Shugart also chided federal law enforcement agencies for not assisting D.C. police in the original investigation that led to Caribbean Cruise, saying that the FBI "couldn't assist us in a criminal investigation that would aid our community in combatting an epidemic {drug} problem . . . , but from the articles in the paper, they jumped at the chance to investigate a few officers who have been accused of corruption. Where do their priorities lie?"

An FBI spokeswoman, citing the bureau's continuing investigation, would not comment on Shugart's remarks or whether the police department approached the FBI for help at the onset of Carribean Cruise.

Shugart, warning that vice officers are exposed to unusual temptations, noted that they frequently are immersed in a "criminal environment," adding, "I'm sure it's a very tight rope to walk to make sure that you don't go over to the other side."

He said that officers should be assigned to a vice unit for no more than two years to guard against that danger.

The D.C. police department has refused to comment on any aspect of the continuing federal probe since Aug. 28, the day after The Washington Post reported that the FBI, without informing Turner or the department's Internal Affairs Division, was investigating the skimming allegations.

Shugart, who has said little of Caribbean Cruise since it was staged on Feb. 22, 1986, declared yesterday, "It's time for me to speak up before the public believes that the whole Metropolitan Police Department has turned corrupt."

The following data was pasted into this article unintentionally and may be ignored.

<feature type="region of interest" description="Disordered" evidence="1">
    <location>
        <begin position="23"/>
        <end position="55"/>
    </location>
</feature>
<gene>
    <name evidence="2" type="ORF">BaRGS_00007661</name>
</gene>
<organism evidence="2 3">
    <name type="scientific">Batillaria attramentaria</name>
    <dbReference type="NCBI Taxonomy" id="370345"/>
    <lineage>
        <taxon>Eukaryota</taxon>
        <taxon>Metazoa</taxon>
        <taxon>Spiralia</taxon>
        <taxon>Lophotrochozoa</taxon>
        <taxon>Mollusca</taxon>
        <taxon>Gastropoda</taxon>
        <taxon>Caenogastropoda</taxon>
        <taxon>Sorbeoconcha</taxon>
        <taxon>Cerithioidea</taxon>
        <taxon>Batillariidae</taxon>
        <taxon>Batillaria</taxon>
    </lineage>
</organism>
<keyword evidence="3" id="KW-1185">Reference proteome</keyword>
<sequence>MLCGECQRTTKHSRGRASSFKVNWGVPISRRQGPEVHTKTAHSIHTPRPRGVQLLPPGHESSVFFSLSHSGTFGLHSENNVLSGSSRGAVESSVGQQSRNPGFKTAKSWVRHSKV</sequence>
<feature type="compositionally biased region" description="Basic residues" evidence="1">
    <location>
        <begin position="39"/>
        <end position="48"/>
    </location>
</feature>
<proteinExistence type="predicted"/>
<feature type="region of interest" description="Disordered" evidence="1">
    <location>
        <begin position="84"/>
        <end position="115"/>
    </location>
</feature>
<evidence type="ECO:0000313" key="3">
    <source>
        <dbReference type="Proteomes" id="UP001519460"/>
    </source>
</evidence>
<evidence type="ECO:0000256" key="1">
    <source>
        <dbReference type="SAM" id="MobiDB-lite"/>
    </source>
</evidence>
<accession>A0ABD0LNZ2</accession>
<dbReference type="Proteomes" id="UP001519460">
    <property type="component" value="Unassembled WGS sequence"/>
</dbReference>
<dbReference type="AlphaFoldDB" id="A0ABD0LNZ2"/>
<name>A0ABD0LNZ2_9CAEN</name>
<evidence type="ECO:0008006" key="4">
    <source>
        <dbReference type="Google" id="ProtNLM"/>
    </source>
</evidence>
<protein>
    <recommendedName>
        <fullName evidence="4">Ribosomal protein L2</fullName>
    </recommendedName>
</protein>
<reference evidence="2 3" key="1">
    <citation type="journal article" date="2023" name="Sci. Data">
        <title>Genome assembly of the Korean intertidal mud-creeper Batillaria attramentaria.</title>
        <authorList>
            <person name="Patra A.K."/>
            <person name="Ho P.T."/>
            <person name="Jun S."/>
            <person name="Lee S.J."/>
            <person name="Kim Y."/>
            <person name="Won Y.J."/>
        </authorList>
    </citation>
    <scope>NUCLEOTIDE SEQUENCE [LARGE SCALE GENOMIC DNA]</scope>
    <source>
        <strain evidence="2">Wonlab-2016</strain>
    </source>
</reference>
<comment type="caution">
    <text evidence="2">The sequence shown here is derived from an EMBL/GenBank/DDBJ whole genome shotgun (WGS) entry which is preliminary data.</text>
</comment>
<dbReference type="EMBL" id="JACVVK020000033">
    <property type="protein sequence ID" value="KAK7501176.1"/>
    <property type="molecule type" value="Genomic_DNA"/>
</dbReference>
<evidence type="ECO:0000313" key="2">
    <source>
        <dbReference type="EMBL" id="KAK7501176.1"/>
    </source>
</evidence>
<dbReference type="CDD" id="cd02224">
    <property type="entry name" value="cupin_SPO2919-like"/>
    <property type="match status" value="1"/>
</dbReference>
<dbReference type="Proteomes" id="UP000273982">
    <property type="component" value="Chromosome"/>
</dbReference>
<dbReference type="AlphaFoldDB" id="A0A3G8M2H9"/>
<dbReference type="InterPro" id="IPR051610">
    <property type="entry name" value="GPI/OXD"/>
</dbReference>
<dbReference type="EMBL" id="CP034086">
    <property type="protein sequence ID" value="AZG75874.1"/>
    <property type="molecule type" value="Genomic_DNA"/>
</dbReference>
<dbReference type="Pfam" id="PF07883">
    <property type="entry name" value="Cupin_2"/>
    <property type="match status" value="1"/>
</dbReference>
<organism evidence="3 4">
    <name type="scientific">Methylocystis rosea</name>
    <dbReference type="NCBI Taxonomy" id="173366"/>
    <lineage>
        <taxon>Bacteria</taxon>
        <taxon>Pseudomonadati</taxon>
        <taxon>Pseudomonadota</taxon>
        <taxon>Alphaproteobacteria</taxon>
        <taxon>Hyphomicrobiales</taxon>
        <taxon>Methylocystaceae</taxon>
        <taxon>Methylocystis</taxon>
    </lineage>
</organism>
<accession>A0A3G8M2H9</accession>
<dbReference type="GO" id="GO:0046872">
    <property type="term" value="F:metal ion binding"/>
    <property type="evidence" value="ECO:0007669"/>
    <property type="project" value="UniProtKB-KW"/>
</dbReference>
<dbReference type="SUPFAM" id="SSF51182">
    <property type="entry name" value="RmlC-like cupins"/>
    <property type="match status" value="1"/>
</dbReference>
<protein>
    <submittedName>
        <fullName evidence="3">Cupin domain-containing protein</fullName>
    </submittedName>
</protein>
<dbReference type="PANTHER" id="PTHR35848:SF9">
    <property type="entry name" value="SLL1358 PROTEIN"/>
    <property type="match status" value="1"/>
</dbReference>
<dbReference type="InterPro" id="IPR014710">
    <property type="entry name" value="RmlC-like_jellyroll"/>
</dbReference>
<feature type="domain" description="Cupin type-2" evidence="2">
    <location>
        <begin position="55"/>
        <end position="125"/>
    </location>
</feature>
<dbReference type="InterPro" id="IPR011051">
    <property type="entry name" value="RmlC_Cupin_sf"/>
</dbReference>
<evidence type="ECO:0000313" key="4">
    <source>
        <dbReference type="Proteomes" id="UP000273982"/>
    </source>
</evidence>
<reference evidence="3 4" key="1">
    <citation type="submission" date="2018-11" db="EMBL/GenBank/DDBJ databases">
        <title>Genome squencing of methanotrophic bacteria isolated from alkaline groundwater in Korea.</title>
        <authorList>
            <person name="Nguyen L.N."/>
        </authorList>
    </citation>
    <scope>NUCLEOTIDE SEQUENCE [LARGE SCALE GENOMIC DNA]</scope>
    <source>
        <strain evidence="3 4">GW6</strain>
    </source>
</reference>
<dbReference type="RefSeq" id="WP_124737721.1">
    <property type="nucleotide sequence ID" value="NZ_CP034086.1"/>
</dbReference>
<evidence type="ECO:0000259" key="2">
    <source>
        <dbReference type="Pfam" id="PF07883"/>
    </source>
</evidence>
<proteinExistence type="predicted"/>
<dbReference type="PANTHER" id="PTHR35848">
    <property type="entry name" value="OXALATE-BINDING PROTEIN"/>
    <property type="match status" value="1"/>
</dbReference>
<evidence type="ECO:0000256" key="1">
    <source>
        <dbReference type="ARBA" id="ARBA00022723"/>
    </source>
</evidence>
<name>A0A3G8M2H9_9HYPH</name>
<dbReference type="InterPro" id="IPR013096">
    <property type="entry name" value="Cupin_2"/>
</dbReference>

Shugart complained that, in addition to the FBI's refusal to assist in Caribbean Cruise, the massive drug sweep was hampered by a lack of cooperation inside the department.

Shugart said that because of an agreement with the police union, more than 500 officers who participated in Caribbean Cruise had to have 30 days' notice of a change in their job assignment for the city to avoid paying them overtime wages. During the 30-day period, Shugart said, it became clear that suspects knew that the raids were imminent and so the operation was delayed.

He said that he sought to avoid the 30-day delay by requesting that the officers be called in on an emergency basis but that Fulwood, the number two official in the department, denied the request, citing the union agreement.

Shugart said he was later told that Turner was not aware the request had been made. "I think in trying to save a little money that we put our investigation in jeopardy," Shugart said.

Internal affairs investigated Caribbean Cruise but closed its investigation without pinpointing the source of leaks. Subsequently, Shugart said, an officer secretly recorded a conversation with a known drug dealer in which the dealer said he had been tipped off about the raid by a member of the 4th District vice unit.

The tape was played for Turner in his office last year, and Turner gave the officer 30 days to develop the information, Shugart said. The former deputy chief said Turner subsequently gave the officer an extension, but the officer came up with "a lot of allegations that were unsubstantiated. Talk's cheap."

Shugart said the officer's lieutenant ordered him to take the information to internal affairs and that Shugart relayed this to Turner. Shugart said that he did not know if the officer did so.

Sources said that the lieutenant gave copies of the tapes to internal affairs on Monday.